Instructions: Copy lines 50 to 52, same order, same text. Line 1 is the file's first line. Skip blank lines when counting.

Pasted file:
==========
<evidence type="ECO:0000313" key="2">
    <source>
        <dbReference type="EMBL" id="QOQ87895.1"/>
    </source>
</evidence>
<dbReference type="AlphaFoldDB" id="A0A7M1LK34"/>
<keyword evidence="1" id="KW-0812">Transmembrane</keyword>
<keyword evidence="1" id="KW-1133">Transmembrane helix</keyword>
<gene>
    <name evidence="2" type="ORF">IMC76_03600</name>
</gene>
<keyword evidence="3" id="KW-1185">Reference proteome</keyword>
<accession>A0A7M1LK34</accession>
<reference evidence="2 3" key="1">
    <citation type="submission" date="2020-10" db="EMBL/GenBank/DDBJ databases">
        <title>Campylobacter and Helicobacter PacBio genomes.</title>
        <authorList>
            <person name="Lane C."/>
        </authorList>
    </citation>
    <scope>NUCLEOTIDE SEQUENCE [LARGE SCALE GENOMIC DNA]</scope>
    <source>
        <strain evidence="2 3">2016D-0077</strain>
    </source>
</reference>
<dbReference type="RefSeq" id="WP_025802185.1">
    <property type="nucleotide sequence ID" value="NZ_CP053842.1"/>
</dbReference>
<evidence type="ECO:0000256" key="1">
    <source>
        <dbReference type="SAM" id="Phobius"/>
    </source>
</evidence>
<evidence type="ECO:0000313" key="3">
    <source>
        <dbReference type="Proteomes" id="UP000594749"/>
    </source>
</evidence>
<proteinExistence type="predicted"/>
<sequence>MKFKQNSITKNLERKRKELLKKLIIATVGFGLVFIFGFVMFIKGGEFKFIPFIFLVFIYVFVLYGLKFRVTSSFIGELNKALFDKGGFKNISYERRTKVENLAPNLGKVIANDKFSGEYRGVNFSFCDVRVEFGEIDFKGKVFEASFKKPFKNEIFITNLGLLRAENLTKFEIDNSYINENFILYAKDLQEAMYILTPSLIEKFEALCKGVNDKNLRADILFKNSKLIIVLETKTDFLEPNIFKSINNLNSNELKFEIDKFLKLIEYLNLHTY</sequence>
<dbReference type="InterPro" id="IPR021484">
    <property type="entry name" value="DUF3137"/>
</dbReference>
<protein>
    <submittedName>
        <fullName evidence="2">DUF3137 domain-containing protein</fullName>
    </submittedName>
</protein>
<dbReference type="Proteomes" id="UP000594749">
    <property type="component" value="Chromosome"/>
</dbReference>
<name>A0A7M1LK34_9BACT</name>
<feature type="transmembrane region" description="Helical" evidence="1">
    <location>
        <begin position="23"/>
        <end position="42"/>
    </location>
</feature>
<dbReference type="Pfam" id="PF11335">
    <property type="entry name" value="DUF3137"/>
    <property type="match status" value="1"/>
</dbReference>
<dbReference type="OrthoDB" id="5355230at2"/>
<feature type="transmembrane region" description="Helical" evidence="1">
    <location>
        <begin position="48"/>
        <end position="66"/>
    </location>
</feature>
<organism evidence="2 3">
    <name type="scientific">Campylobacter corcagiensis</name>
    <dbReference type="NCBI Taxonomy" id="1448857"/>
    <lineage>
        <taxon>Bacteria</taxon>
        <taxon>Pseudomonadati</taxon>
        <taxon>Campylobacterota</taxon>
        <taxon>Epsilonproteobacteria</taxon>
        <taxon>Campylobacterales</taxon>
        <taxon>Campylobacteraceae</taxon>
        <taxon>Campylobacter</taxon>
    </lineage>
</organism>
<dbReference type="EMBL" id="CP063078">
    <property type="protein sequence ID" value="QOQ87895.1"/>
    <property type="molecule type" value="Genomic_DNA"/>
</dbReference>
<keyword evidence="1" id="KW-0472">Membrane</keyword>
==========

    <property type="component" value="Chromosome"/>
</dbReference>
<name>A0A7M1LK34_9BACT</name>